A researcher from the University of Washington was able to transmit brain signals over Internet to control the hand motions of a colleague last year. Recently, the same team from UW transmitted signals from one person’s brain to the other’s using the Internet.
In the experiment, the first participant, or “respondent,” wears a cap connected to an electroencephalography (EEG) machine that records electrical brain activity. The respondent is shown an object (for example, a dog) on a computer screen, and the second participant, or “inquirer,” sees a list of possible objects and associated questions. With the click of a mouse, the inquirer sends a question and the respondent answers “yes” or “no” by focusing on one of two flashing LED lights attached to the monitor, which flash at different frequencies.
The results were not 100% but participants were able to guess the correct object in 72 percent of the real games, compared with just 18 percent of the control rounds.
Wrong answers in the real games could be caused by several factors, the most likely being uncertainty about whether phosphene had appeared. Mistakes can also result from respondents not knowing the answers to questions or focusing on both answers, or by the brain signal transmission being interrupted by hardware problems.
A “no” or “yes” answer both send a signal to the inquirer via the Internet and activate a magnetic coil positioned behind the inquirer’s head. But only a “yes” answer generates a response intense enough to stimulate the visual cortex and cause the inquirer to see a flash of light known as a “phosphene.”
According to the results of the study from 2014, safety guidelines limit the use of TMS devices to a single pulse every 20 seconds. But even without that restriction, a person can only transmit a few bits of information per minute wearing an EEG cap, because willfully changing the shape of their brain wave takes deliberate concentration.
They used these signals to control the hand motions of another person within a fraction of a second. The first experiment evolved out of research by co-author Rajesh Rao, a UW professor of computer science and engineering, on brain-computer interfaces that enable people to activate devices with their minds. In 2011, Rao began collaborating with Stocco and Prat to determine how to link two human brains together.
The results were again published in Plos One. Two scientific teams patched together some well-known technologies to directly exchange information between human brains. Neuroscientists and computer engineers at the University of Washington in Seattle described a brain-to-brain interface they built that lets two people coöperatively play a simple video game.
The study builds on the UW team’s initial experiment in 2013, when it was the first to demonstrate a direct brain-to-brain connection between humans. Other scientists have connected the brains of rats and monkeys, and transmitted brain signals from a human to a rat, using electrodes inserted into animals’ brains.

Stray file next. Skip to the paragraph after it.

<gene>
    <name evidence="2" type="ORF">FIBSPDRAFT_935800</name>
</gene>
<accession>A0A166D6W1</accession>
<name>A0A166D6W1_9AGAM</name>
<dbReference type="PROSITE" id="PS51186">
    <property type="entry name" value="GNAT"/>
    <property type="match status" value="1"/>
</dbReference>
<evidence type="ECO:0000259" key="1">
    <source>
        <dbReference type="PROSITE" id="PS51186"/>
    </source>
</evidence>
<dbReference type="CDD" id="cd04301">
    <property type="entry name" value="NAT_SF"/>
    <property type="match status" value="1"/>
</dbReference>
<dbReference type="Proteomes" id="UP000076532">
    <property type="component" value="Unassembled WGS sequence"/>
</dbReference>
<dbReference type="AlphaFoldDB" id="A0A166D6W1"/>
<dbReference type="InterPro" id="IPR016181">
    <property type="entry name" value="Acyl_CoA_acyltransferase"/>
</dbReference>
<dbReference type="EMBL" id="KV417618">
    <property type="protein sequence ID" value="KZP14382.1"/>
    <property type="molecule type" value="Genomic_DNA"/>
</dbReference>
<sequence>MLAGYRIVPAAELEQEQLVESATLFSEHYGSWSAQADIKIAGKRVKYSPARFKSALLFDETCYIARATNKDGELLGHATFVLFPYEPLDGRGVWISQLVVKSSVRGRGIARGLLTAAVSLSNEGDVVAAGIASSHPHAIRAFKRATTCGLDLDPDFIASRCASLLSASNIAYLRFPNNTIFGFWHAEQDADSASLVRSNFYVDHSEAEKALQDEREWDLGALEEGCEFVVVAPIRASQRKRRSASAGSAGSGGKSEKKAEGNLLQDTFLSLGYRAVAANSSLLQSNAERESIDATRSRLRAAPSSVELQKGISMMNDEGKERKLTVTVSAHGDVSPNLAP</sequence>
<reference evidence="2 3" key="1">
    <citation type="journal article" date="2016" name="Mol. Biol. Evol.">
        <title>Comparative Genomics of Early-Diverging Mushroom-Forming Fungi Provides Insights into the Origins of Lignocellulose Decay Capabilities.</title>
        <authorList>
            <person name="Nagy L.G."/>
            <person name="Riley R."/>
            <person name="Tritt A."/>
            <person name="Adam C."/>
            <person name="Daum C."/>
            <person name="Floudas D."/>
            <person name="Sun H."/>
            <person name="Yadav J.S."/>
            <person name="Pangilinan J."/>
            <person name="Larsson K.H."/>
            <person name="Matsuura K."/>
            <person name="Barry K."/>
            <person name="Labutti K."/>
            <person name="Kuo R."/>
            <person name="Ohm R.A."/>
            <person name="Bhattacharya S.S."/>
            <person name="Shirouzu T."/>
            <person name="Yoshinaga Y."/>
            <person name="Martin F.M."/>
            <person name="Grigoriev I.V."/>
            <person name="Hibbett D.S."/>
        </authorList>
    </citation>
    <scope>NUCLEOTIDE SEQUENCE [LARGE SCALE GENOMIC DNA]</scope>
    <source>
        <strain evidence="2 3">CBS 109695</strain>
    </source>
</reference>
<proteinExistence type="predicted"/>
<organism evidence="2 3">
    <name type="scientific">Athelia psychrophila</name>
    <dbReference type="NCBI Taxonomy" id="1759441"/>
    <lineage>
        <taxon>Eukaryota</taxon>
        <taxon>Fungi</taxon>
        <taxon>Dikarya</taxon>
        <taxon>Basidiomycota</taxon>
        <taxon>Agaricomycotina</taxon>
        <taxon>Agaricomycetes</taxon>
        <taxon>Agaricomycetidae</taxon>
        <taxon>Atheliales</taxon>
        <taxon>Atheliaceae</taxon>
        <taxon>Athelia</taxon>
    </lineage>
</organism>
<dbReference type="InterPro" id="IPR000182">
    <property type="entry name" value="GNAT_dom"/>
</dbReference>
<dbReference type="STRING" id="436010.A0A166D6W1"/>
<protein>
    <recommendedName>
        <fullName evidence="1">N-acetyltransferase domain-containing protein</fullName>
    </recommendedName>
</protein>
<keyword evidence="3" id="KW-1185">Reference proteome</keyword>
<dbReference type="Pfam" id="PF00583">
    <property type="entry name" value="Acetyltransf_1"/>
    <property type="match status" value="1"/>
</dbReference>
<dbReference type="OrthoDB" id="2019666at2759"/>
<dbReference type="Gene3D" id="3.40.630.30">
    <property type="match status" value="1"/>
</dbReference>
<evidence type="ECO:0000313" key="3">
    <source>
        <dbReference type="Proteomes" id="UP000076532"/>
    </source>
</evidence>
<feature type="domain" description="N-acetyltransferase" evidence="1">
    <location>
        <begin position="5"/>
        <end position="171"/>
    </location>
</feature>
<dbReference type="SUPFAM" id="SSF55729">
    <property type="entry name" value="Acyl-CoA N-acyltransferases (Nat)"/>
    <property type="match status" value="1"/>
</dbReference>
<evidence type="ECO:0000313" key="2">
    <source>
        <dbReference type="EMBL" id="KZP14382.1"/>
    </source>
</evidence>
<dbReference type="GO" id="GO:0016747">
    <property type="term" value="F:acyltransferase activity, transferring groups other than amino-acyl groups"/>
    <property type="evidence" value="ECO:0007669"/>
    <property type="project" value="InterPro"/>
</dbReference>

The phosphene — which might look like a blob, waves or a thin line — is created through a brief disruption in the visual field and tells the inquirer the answer is yes. Through answers to these simple yes or no questions, the inquirer identifies the correct item.
The researchers took steps to ensure participants couldn’t use clues other than direct brain communication to complete the game. Inquirers wore earplugs so they couldn’t hear the different sounds produced by the varying stimulation intensities of the “yes” and “no” responses.
Since noise travels through the skull bone, the researchers also changed the stimulation intensities slightly from game to game and randomly used three different intensities each for “yes” and “no” answers to further reduce the chance that sound could provide clues.
The researchers also repositioned the coil on the inquirer’s head at the start of each game, but for the control games, added a plastic spacer undetectable to the participant that weakened the magnetic field enough to prevent the generation of phosphenes.
Inquirers were not told whether they had correctly identified the items, and only the researcher on the respondent end knew whether each game was real or a control round.
“We took many steps to make sure that people were not cheating,” Stocco said.
“They have to interpret something they’re seeing with their brains,” said co-author Chantel Prat, a faculty member at the Institute for Learning & Brain Sciences and a UW associate professor of psychology. “It’s not something they’ve ever seen before.”
The research on these brain-to-brain interfaces, is valuable since it might one day allow patients with brain damage who cannot speak to communicate using other means.
“Imagine having someone with ADHD and a neurotypical student,” Prat said. “When the non-ADHD student is paying attention, the ADHD student’s brain gets put into a state of greater attention automatically.”
Source: EurekAlert Press Release